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Opening doors : the untold story of Cornelia Sorabji, reformer, lawyer and champion of women's rights in India /
Richard Sorabji.
imprint
London ; New York : I. B. Tauris, 2010.
description
xxi, 487 p. : ill., map, geneal. table ; 24 cm.
ISBN
1848853750 (hbk.), 9781848853751 (hbk.)
format(s)
Book
Holdings
More Details
imprint
London ; New York : I. B. Tauris, 2010.
isbn
1848853750 (hbk.)
9781848853751 (hbk.)
catalogue key
7256193
 
Includes bibliographical references and index.
A Look Inside
Reviews
Review Quotes
"Richard Sorabji does not just tell the story of a woman who will wake up historians. His work on Cornelia Sorabji's letters and diaries and his understanding, as her nephew, of her relations with her family, enables him to examine another paradox, always fascinating to biographers: that of the intelligent and strong woman who, despite her clarity of understanding, allows emotional entanglements to derail her career. 'Opening Doors' is a startling example of biography through history and history through biography." -- Janet Morgan, author of Edwina Mountbatten: A Life of Her Own
"Richard Sorabji does not just tell the story of a woman who will wake up historians. His work on Cornelia Sorabji's letters and diaries and his understanding, as her nephew, of her relations with her family, enables him to examine another paradox, always fascinating to biographers: that of the intelligent and strong woman who, despite her clarity of understanding, allows emotional entanglements to derail her career. 'Opening Doors' is a startling example of biography through history and history through biography."--Janet Morgan, author ofEdwina Mountbatten: A Life of Her Own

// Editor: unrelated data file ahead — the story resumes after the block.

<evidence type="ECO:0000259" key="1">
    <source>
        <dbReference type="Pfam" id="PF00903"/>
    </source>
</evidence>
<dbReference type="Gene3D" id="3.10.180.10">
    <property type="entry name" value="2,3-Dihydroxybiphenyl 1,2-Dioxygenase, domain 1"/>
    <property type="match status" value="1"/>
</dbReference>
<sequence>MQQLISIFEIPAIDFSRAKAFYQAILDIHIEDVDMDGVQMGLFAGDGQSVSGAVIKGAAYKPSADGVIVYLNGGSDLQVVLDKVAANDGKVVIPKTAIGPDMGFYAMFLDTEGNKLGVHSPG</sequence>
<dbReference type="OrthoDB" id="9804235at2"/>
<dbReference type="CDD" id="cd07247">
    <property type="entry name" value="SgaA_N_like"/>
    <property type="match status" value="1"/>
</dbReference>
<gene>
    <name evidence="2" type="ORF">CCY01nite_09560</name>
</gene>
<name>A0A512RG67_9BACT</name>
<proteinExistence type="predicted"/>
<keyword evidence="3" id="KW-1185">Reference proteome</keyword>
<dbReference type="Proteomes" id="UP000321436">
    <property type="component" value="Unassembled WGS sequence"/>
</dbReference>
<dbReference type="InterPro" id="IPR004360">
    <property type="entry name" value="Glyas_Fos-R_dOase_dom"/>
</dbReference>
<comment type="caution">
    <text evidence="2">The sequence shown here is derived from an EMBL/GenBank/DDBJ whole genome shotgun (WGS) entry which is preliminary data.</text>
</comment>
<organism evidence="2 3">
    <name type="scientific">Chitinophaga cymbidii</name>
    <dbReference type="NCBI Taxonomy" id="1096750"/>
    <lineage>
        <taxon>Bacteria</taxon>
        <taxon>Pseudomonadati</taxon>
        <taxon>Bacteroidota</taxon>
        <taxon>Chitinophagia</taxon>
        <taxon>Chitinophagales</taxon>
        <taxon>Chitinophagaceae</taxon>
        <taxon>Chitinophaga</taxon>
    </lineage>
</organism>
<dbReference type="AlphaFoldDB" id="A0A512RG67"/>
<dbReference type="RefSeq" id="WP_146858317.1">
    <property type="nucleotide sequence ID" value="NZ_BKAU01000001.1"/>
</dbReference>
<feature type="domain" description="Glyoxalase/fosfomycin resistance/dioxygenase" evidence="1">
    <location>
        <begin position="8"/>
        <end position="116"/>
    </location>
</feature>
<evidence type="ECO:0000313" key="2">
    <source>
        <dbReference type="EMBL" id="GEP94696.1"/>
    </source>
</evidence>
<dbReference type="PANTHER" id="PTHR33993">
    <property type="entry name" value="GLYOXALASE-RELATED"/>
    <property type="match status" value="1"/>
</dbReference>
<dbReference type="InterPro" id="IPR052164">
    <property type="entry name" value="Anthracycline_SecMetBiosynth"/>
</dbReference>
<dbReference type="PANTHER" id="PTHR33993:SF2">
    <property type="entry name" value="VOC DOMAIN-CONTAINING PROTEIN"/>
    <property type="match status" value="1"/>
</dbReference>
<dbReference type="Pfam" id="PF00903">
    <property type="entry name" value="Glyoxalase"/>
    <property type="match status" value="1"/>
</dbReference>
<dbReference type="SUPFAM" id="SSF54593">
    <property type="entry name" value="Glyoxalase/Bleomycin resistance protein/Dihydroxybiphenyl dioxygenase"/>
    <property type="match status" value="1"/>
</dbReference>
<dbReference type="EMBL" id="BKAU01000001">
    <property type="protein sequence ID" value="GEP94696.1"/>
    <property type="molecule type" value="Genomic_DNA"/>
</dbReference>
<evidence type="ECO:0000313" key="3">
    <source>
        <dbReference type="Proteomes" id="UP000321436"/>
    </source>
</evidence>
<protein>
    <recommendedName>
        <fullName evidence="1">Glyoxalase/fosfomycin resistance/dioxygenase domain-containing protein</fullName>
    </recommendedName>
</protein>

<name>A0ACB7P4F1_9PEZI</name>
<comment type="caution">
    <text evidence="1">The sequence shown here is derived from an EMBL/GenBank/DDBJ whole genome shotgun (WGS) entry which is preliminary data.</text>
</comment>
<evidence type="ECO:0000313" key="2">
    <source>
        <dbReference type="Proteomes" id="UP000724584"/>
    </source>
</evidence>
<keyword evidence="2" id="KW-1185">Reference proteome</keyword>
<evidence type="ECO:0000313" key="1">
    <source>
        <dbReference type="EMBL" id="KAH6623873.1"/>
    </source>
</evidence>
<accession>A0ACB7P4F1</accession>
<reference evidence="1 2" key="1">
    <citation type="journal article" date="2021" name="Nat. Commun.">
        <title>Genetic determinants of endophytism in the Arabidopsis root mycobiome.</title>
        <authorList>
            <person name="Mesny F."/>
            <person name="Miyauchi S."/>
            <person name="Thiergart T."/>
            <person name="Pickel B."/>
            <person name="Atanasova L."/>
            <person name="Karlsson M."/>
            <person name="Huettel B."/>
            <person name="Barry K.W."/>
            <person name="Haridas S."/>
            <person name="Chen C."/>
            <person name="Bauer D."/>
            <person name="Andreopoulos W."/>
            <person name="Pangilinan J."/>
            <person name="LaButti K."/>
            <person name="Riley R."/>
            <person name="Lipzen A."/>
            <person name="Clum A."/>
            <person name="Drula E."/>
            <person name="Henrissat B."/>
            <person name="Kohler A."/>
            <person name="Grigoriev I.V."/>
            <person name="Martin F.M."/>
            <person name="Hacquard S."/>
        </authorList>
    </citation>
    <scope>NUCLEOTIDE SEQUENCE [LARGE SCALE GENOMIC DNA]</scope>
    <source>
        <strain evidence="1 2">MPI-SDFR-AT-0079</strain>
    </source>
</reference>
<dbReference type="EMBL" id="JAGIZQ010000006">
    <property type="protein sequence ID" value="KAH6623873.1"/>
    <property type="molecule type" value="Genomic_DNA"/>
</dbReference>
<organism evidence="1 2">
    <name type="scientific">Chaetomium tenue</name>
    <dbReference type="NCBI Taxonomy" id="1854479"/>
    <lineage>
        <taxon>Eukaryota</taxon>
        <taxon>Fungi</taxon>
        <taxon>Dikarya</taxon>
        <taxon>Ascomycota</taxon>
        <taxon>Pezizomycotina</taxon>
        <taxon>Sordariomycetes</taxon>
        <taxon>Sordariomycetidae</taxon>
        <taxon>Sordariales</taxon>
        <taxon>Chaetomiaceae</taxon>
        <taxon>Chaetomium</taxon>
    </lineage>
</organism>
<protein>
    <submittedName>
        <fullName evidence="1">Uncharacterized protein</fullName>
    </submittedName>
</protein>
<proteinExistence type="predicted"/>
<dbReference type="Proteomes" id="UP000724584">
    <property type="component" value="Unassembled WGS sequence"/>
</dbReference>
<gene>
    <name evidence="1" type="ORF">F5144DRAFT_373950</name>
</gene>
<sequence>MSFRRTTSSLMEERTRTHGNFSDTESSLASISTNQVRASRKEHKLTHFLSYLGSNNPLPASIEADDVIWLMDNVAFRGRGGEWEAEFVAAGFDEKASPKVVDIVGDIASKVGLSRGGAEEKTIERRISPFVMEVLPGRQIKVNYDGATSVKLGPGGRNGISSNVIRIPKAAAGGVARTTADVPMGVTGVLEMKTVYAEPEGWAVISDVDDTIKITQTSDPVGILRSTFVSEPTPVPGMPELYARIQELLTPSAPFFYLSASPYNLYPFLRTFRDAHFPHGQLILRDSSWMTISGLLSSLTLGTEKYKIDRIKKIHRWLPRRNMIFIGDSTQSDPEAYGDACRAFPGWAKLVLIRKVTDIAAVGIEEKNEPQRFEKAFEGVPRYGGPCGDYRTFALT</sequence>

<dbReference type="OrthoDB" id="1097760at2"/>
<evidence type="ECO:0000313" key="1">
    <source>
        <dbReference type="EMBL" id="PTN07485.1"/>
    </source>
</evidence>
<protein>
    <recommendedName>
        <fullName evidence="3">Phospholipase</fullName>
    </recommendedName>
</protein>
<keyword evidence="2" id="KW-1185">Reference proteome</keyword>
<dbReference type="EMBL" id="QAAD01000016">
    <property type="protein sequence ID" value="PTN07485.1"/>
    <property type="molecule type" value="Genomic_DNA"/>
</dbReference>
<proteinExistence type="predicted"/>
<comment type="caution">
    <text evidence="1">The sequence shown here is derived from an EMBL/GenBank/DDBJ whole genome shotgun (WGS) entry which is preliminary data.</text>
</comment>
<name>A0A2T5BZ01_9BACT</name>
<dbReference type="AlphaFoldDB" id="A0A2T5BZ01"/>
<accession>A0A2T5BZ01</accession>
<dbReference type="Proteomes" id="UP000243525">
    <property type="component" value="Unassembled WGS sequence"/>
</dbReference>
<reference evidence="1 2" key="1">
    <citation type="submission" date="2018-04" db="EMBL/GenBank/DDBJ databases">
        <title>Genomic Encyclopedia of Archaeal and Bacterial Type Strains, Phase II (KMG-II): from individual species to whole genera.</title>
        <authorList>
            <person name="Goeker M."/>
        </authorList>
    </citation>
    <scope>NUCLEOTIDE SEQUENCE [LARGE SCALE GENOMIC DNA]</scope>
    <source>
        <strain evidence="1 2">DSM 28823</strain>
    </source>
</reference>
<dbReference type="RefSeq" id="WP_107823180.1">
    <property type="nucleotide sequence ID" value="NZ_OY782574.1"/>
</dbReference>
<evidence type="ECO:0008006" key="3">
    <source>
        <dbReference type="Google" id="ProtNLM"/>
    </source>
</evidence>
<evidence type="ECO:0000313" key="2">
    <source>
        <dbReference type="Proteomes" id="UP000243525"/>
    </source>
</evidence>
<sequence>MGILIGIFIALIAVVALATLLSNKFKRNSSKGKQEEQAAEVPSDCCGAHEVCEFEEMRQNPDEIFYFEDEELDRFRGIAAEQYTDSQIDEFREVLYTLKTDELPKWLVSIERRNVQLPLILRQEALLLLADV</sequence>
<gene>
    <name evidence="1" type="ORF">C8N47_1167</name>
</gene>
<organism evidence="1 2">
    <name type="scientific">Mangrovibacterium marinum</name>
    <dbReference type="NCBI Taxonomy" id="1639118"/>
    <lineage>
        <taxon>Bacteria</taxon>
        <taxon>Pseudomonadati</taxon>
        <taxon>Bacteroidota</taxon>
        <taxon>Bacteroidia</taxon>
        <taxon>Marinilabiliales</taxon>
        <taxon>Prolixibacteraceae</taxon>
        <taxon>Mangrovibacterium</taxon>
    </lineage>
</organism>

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Summaries
Bowker Data Service Summary
Cornelia Sorabji, India's first female lawyer, was a truly remarkable woman. She was an Indian whose loyalty to the British Raj never wavered. A passionate advocate of women's rights whose own career was nearly compromised through her inappropriate relationships with married men. This is her story.
Main Description